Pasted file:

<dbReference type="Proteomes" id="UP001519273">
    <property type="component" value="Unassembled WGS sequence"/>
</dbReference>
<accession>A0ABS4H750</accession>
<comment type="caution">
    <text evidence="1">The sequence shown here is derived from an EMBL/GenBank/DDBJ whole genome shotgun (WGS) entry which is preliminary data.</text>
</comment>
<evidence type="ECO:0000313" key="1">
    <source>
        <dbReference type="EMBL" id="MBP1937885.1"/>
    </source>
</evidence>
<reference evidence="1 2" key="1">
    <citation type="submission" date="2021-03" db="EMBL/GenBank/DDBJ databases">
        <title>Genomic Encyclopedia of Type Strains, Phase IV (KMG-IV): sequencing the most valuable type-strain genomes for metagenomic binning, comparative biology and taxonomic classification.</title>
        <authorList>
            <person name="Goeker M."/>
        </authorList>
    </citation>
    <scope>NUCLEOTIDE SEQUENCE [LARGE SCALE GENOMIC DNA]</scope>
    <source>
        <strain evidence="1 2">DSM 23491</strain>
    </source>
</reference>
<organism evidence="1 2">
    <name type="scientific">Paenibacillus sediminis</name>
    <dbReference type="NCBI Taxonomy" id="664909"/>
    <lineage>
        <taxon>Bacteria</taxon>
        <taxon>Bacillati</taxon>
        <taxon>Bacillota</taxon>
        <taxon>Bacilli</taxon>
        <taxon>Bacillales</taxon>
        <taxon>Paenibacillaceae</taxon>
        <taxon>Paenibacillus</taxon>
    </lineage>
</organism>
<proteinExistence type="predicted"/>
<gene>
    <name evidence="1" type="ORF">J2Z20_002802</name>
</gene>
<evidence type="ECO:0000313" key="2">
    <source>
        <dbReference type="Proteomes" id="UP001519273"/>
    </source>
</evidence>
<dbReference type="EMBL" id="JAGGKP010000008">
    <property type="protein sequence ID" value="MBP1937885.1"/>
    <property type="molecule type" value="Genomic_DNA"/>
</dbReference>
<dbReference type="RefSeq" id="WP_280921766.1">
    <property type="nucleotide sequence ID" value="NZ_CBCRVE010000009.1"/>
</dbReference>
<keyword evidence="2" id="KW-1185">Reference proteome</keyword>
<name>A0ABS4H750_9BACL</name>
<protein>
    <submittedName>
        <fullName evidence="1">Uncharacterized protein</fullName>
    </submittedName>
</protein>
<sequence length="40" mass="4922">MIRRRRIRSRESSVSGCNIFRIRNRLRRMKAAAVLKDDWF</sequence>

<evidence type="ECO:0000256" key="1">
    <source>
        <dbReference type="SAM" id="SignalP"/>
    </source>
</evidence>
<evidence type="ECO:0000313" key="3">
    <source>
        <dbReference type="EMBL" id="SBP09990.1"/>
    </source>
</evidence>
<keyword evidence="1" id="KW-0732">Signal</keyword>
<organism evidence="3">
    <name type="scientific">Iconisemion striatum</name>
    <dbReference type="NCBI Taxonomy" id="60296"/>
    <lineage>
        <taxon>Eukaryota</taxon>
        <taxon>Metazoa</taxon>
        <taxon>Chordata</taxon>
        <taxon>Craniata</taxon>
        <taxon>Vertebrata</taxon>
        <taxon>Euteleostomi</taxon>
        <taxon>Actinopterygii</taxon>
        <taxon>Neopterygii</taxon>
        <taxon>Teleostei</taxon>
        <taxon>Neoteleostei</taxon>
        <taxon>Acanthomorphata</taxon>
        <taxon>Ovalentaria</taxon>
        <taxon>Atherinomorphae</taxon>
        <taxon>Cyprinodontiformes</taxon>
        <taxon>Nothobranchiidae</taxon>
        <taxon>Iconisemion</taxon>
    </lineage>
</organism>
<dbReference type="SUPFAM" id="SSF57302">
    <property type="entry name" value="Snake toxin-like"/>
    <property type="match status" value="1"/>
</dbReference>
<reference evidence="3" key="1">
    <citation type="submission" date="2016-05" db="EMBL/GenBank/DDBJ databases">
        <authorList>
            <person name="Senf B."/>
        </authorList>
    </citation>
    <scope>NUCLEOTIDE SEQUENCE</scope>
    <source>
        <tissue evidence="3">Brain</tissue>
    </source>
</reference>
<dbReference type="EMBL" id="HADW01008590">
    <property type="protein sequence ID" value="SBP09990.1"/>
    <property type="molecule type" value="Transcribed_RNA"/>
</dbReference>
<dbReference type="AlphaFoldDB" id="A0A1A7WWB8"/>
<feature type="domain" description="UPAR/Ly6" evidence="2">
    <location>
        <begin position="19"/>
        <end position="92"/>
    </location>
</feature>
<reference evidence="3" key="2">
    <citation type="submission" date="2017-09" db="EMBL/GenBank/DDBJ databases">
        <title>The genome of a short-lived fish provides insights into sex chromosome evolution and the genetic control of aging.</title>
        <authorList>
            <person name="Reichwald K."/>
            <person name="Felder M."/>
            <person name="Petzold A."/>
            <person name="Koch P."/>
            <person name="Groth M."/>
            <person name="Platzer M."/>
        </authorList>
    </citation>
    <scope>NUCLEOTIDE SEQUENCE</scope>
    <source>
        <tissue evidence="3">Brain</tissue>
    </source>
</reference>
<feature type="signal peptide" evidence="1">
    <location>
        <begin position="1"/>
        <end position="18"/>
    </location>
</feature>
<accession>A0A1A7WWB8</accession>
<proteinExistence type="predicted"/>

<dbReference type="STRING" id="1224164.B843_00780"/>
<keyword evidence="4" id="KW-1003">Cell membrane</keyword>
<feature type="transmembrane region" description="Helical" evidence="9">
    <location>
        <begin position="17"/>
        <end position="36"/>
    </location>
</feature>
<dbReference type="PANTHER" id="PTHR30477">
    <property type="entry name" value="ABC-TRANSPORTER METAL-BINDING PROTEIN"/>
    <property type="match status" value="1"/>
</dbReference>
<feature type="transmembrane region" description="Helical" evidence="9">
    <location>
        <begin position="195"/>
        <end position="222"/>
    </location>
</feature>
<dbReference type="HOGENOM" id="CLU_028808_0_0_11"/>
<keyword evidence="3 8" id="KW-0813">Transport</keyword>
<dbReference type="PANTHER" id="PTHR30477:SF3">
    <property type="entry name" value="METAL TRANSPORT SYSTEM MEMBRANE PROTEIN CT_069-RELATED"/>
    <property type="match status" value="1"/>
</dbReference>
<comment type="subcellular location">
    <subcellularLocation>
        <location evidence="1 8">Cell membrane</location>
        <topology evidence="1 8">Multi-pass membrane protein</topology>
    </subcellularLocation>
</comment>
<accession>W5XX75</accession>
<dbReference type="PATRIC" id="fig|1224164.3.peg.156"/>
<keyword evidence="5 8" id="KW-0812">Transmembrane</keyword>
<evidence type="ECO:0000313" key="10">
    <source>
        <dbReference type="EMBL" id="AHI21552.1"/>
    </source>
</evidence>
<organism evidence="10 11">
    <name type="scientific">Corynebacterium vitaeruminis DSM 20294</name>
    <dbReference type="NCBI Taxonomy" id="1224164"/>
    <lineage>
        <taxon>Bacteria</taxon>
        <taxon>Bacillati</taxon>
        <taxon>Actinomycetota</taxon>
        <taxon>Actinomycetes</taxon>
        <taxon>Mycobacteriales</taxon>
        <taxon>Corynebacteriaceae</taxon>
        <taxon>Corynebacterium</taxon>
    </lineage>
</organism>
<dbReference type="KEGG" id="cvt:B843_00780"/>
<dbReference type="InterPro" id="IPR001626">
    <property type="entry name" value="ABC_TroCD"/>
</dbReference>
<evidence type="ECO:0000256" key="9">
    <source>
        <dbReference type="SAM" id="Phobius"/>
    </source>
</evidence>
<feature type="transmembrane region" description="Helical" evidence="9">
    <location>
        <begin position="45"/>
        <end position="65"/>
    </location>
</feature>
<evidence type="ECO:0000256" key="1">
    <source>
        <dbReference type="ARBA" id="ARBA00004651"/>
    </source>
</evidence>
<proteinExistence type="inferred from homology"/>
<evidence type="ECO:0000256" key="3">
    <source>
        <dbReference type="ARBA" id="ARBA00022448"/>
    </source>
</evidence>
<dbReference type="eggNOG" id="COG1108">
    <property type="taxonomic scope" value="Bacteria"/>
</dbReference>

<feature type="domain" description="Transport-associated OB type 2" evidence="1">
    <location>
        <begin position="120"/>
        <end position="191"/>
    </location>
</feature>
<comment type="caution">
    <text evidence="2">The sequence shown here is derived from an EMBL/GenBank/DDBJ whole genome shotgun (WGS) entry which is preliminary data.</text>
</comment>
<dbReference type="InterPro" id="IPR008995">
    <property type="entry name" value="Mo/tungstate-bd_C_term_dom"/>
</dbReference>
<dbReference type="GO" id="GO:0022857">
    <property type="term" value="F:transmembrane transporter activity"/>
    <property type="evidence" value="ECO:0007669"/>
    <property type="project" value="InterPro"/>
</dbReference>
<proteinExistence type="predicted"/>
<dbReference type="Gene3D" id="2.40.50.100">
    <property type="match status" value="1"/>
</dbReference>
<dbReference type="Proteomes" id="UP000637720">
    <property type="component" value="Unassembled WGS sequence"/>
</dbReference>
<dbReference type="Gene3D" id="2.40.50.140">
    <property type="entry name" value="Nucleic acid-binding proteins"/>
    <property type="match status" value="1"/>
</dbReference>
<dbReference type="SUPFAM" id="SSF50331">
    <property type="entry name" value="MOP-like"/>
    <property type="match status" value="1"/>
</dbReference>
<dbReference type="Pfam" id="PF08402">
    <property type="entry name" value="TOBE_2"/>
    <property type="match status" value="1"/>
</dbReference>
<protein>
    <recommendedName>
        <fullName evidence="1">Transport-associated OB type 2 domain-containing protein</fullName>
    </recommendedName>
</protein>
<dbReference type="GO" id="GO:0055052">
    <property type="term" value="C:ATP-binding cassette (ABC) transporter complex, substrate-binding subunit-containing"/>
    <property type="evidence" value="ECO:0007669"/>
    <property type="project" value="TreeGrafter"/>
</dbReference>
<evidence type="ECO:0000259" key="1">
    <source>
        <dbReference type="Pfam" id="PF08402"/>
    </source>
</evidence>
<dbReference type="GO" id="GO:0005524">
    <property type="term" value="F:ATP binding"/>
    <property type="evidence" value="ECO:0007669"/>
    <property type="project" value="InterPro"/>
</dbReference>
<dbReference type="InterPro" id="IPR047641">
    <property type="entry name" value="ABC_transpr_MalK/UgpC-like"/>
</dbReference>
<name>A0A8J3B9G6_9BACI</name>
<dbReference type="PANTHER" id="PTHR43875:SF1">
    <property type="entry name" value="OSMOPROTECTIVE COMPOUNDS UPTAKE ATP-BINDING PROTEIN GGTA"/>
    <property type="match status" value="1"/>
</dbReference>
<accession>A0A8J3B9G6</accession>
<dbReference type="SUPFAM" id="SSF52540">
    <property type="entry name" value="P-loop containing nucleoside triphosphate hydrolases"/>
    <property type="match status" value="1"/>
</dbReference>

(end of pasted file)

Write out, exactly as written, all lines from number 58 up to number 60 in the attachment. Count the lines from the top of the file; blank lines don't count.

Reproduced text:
        <fullName evidence="1">Uncharacterized protein</fullName>
    </submittedName>
</protein>